Shrine of Our Lady Comforter of the Afflicted Logo

517 S Belle Vista Ave

Youngstown, OH 44509

Ph: (330) 799-1888

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Struggles For Existence

There  was need for this unshakable confidence.  The Calvary of Transylvania was not over yet.  Now that the ancient religion was safe,  new perils appeared on the horizon threatening the people’s very existence.  The Tartars were coming again!  After the occasional raids of previous centuries, the Tartar invasions, with the era of the Turkish rule over central Europe, became regular.  The Osman overlords were using their Tartar satellites, who settled on the other side of the Carpathian Alp, as punitive squadrons to keep the conquered countries in check, especially Transylvania.  Whenever the Prince of Transylvania made a wrong political move, or an attempt to assert the country’s independence, the Turkish pashas dispatched their Tartar detachments across the Carpathian Mountains to ransack, rob and kill, and thus, to force the population to obedient subservience.  The survival of the people was now at stake.  They were really in need of protection and refuge!  Where else could they find it, if not at their dear Madonna.  The gracious Patroness did not let them down at this time, either.  She stood by them, giving more obvious proof of her motherly solicitude than ever before.

The atrociousness of the Tartar raid of the year 1661 surpasses human imagination.  After having burned down 26 Sekler villages, the barbarous invaders turned their bloodthirsty savagery against the Shrine of the Madonna.  The monastery was completely destroyed, and four of its Franciscan inhabitants perished along with it.  The church also had suffered considerable damage, and though the roof had collapsed, the wooden statue of the Madonna emerged unharmed.  It stood there in the midst of smoldering ruins like a heavenly apparition to inspire new faith, hope, and courage in her martyred people.  The Tartar chieftain, who led the pillaging, was by no means unaware of the impact the Madonna was exercising on the population.  To take revenge on her he entered the ruins of the church and lifting up his spear he wanted to knock the statue down.  However, the only damage he could do was a little scratch on the face of the Madonna.  His arm was suddenly paralyzed.  Frightened, he ordered withdrawal and took to flight with his hordes.  After several unsuccessful attempts to patch it up, the cut is still visible on the fact of the Madonna.  The people of Transylvania interpreting it as a symbol of her indestructibility clung to their Patroness with even stronger confidence.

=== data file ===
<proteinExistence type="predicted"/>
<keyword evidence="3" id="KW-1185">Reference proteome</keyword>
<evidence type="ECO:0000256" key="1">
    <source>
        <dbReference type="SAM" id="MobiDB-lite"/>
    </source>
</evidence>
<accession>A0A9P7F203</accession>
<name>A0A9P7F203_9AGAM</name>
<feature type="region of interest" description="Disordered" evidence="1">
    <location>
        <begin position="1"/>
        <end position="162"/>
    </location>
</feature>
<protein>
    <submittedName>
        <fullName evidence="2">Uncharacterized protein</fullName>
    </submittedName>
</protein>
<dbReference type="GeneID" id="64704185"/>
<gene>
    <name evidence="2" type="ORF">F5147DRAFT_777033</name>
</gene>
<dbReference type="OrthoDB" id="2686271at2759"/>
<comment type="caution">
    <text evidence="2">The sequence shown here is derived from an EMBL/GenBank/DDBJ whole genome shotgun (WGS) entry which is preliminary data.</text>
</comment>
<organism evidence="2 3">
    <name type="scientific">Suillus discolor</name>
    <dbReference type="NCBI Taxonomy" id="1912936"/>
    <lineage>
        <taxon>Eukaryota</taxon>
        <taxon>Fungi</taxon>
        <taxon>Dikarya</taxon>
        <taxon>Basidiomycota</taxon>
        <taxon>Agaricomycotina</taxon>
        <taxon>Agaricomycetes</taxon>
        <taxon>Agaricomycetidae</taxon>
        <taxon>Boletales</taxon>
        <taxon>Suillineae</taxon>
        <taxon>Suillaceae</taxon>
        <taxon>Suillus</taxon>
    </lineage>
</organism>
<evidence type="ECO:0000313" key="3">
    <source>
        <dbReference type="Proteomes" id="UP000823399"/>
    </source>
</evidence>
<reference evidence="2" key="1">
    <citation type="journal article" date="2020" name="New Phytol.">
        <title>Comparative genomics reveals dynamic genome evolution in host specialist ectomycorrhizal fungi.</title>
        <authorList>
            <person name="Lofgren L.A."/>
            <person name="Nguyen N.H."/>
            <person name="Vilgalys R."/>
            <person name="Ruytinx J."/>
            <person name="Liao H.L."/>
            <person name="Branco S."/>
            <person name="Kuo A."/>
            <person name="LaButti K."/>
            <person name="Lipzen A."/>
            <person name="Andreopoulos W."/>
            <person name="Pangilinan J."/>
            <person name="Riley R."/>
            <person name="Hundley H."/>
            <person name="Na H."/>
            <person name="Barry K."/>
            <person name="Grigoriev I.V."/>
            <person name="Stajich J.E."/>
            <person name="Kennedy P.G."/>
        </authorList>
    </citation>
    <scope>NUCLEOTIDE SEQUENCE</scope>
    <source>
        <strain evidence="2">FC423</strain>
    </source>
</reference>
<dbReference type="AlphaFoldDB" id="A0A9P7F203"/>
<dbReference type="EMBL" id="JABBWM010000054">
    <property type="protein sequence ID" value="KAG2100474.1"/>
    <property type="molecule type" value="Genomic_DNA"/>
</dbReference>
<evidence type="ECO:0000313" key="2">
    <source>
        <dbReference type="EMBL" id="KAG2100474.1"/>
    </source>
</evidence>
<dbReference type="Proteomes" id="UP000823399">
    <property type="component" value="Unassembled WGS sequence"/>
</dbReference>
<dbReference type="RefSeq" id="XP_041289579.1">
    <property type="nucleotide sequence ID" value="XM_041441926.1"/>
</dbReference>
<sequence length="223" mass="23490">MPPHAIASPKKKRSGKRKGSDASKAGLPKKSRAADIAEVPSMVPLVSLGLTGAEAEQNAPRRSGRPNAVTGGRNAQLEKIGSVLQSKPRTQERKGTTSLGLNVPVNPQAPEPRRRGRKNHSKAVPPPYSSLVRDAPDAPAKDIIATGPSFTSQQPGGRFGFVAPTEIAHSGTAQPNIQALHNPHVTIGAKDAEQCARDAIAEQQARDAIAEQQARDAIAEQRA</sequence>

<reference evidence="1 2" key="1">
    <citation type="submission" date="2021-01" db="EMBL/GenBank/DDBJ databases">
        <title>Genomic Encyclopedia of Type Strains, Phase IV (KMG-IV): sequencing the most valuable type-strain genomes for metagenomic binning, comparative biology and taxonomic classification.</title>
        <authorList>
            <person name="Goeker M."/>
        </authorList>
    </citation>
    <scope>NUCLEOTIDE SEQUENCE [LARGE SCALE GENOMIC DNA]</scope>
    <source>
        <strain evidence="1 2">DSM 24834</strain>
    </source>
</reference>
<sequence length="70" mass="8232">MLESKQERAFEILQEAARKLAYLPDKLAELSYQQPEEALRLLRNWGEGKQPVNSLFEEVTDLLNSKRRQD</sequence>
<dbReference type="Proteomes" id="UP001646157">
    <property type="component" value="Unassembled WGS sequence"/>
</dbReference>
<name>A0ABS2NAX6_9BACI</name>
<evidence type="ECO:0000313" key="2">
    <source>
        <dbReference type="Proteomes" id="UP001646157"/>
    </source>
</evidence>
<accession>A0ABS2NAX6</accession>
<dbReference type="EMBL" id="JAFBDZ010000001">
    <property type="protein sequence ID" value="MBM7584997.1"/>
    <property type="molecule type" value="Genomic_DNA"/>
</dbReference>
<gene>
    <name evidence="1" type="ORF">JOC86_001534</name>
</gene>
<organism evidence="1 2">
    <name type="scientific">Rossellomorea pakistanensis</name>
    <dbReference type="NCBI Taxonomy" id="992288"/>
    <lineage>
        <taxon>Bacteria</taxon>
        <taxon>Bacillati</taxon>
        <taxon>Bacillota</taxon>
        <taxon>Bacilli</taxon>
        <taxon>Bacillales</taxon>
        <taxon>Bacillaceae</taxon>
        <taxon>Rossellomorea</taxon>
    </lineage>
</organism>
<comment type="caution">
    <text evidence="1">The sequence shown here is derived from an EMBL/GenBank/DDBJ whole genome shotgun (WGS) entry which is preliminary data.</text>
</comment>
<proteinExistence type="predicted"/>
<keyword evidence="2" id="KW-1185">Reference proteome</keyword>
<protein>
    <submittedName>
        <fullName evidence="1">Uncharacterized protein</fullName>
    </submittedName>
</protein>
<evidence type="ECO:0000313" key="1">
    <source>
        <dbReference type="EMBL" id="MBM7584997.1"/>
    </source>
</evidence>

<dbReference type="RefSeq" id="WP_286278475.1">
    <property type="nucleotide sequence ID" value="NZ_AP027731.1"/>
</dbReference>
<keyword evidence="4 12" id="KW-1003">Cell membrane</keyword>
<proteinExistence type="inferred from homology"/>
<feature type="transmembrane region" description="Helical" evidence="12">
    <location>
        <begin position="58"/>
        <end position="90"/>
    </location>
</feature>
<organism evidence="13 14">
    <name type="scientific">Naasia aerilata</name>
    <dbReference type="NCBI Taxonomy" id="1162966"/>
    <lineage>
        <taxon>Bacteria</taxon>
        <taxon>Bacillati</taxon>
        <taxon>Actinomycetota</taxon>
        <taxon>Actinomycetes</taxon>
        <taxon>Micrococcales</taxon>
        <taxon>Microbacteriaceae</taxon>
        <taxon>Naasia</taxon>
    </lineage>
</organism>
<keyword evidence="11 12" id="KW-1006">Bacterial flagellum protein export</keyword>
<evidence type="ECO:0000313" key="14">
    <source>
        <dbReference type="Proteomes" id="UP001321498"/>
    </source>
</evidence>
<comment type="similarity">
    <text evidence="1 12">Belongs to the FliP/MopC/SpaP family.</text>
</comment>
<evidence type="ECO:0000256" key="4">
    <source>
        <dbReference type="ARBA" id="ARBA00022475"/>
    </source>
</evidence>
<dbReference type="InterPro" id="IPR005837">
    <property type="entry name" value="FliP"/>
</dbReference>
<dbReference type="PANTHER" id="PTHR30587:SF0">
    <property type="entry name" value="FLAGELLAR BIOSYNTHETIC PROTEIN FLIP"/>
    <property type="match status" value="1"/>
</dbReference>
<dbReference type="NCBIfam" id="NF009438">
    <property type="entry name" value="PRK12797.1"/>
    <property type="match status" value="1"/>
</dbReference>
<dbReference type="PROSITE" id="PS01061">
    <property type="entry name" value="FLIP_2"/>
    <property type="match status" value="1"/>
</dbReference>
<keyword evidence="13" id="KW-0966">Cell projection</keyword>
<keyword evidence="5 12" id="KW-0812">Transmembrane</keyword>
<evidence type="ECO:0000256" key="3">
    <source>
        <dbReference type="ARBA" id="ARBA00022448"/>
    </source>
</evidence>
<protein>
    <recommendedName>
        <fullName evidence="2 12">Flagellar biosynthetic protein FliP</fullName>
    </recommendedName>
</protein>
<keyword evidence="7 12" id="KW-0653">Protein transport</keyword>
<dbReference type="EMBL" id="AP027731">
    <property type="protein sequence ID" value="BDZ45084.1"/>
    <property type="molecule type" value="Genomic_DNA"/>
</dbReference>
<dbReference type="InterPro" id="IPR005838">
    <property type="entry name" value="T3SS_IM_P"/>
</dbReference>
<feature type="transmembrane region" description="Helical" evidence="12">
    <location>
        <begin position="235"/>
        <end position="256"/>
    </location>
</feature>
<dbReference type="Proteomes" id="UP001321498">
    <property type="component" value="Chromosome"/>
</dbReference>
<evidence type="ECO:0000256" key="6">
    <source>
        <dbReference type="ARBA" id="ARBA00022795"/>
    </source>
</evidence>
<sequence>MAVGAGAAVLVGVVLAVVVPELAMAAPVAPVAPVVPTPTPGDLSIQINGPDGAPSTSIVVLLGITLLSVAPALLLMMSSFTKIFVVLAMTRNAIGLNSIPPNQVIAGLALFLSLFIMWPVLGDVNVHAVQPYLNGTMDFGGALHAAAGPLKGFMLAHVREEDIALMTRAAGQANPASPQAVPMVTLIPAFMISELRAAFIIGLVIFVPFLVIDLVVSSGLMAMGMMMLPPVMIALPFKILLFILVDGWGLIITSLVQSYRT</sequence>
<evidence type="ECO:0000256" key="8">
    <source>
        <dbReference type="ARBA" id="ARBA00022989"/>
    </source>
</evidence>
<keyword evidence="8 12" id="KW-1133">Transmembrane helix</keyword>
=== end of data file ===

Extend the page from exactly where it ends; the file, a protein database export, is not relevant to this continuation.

The extraordinary intervention of the Virgin on behalf of her Seklers was even more conspicuous in the attack of the year 1694.  Again, as so many times in the past, the alarm, “The Tartars are coming!” resounded from valley to valley in the distressed land.  As their villages burned down, the populace fled again to the refuge of Csiksomlyo.  Being outnumbered by the Tartar invaders, they did not even think of armed resistance.  Crammed within the walls of the sanctuary, they awaited the inevitable end with resignation.  When the despair had reached its lowest, one of the Franciscans, Fr. Francis Nizzet, stood up and as if touched by the inspiration of the Virgin, began to deliver a fiery sermon, exhorting the frightened crowd to place their trust in the hands of their Mother and be ready to defend themselves.  With full confidence in the Madonna he organized the women and girls into combat groups, put fur caps on their heads to look like men and lined them up on the slope of the hill to give the impression from the distance of a huge army.  In the meantime, he sent the few-armed men into the woods to ambush the Tartars at the most favorable moment.  The children were given all kinds of noisemaking devices and were placed at strategic points on the monastery grounds.

When the approaching pillagers sighted the column of the fake soldiers and heard the ear splitting fracas of drums, bells, flutes and trumpets, they took to frantic, disorderly flight, running right into the ambush of the hiding men.  Very few of them reached their tents on the steppes across the mountains.  The victorious Seklers celebrated their new triumph with great joy at the Shrine of their great Comforter and Conqueror.

After the Turkish-Tartar Era more peaceful centuries dawned on Transylvania.  The tranquil years were used by the grateful Seklers to erect a new, more magnificent abode for their gracious Madonna.  The present baroque building, begun in 1814, is testimony of the zeal, love and gratefulness of the Seklers of the 19th century.